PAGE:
October 23, 2017 at 2:01 pm
A new, rooftop solar photovoltaic (PV) installation on Springtime Studios, the Cape Town building in which the CER has its offices, will save 94,604 litres* of water per year, and reduce the building’s carbon footprint by 63 tons** annually. Any excess electricity produced is fed into the grid for access by Springfield Studio tenants when it is dark, in a system made possible by the City of Cape Town’s small-scale embedded generation programme (SSEG).
The switch to solar is an initiative of Heron Square, the owners of Springtime Studios.
In September, 127 PV panels were fitted to the approximately 300 square metre rooftop of our building in Observatory, Cape Town, by Solanergy and Solar MD over a period of three days. The new system went into operation on Sunday, 22 October and produces 192 kilowatt hours (kWh) of electricity daily, which is sufficient to power a significant proportion of the building’s electricity consumption each day. Excess electricity generated over weekends or holiday periods is fed into the grid and “bought back” at a reduced rate when Springtime Studios tenants require it to ensure both an uninterrupted power supply, and that every kWh produced by the new system is utilised.
The PV installation follows the introduction of double glazed windows to the CER’s office space in special investments that Heron Square director Tom Figl describes as “responsible and smart – for business and the environment”. He says: “At current electricity prices, the savings effected will see full cost recovery in approximately four years, but everything is 100% tax deductible in year one. As significant as the business case, is the reduction in environmental impacts. Every business owner in SA should be taking decisive action to save water, reduce emissions, and limit the environmental impact of their operations.”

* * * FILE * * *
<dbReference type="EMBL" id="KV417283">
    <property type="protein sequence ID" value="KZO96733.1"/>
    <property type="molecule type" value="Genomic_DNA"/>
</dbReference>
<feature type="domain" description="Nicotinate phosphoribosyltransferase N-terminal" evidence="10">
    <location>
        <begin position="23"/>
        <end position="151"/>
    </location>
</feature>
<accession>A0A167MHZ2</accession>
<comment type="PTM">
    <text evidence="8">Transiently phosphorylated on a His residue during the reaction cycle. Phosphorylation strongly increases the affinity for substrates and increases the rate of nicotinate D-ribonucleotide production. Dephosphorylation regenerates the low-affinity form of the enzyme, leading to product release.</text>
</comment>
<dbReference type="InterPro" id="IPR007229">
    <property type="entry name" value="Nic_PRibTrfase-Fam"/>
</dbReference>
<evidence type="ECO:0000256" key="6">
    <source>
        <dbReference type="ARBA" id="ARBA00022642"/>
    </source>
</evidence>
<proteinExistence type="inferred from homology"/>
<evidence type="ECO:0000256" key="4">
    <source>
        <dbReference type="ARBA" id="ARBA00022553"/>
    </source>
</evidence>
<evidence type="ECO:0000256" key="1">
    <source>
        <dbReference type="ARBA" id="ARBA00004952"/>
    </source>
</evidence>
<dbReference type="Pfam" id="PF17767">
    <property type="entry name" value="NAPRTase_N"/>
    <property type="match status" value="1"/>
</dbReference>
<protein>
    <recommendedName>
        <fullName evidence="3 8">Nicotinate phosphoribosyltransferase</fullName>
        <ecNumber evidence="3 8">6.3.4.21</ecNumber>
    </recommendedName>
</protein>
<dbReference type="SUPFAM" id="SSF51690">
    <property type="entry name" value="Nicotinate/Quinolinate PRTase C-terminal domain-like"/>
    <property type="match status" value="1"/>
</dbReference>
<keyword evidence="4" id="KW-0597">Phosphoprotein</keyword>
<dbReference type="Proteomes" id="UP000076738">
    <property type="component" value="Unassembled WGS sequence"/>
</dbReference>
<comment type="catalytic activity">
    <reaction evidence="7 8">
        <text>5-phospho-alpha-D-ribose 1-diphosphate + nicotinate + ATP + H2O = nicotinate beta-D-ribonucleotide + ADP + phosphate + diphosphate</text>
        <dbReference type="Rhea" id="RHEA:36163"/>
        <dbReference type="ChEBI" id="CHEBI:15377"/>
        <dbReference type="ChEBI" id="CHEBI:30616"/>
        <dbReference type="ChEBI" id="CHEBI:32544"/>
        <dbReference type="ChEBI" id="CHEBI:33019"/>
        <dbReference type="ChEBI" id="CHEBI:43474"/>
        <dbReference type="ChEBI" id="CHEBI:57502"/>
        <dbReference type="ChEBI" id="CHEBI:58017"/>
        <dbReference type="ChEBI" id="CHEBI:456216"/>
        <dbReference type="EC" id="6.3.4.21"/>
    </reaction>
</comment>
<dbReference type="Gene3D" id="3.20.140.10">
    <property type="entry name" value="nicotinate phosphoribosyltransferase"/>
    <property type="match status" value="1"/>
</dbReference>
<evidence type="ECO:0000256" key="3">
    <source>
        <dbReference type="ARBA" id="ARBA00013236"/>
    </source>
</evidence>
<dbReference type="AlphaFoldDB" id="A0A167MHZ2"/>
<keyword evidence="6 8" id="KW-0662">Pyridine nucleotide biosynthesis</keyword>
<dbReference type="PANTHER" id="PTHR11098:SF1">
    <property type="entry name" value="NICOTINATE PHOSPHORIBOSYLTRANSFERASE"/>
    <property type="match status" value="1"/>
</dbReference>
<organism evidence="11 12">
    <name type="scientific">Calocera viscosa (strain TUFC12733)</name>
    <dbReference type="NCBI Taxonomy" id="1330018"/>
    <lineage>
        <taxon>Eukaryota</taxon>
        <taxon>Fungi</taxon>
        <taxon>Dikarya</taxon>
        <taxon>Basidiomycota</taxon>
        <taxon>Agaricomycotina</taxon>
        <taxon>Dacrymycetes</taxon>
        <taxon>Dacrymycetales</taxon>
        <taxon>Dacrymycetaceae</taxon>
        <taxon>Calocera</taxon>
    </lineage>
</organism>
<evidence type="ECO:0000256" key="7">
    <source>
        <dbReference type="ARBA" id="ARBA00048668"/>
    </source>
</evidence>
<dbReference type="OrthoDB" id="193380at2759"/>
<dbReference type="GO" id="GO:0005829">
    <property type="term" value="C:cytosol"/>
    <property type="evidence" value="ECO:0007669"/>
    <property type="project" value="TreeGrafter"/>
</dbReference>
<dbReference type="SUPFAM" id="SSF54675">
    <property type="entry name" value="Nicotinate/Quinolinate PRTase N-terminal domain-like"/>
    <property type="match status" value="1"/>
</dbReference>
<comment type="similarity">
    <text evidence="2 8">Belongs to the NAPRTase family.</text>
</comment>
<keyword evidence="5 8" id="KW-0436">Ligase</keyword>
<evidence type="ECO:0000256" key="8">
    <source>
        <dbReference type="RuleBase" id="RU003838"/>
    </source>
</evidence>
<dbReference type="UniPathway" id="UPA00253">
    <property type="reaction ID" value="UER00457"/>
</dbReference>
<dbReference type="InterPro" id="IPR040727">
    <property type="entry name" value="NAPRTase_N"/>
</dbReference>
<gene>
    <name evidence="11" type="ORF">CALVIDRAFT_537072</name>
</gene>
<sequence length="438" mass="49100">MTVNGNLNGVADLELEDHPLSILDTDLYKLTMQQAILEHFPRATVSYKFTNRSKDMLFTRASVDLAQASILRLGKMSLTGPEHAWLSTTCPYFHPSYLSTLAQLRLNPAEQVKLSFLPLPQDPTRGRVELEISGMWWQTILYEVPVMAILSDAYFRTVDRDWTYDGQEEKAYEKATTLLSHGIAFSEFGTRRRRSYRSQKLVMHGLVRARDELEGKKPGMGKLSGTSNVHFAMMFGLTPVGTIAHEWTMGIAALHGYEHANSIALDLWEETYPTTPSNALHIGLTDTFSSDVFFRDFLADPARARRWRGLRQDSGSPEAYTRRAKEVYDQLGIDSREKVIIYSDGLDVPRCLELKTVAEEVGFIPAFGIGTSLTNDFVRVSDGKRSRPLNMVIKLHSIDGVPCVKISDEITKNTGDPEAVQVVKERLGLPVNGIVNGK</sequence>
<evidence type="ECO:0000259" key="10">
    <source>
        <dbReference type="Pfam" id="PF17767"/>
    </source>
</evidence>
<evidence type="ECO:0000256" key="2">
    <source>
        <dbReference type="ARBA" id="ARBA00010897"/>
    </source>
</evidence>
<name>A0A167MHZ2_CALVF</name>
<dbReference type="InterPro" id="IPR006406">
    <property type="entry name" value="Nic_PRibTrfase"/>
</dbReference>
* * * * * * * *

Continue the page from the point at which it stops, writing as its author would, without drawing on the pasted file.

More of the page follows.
“Every South African is entitled to the cheapest, cleanest, greenest electricity. South Africa’s plentiful renewable energy sources – which also don’t cause death and ill health like coal – should be available to all South Africans – particularly as these are officially cheaper than electricity from coal,” says CER Executive Director Melissa Fourie.
The CER forms part of the Life After Coal/Impilo Ngaphandle Kwamalahle campaign with partners groundWork and Earthlife Africa Johannesburg. We discourage investment in new coal-fired power stations and mines; accelerate the retirement of South Africa’s coal infrastructure; and enable a just transition to renewable energy systems for the people.
* Equivalent to three people’s annual water consumption on current City of Cape Town water restrictions. Eskom’s coal-fired power plants require 1.35 litres of water to produce 1kWh of electricity.
** Eskom coal plants expend on average 0.9Kg of carbon dioxide per kWh produced.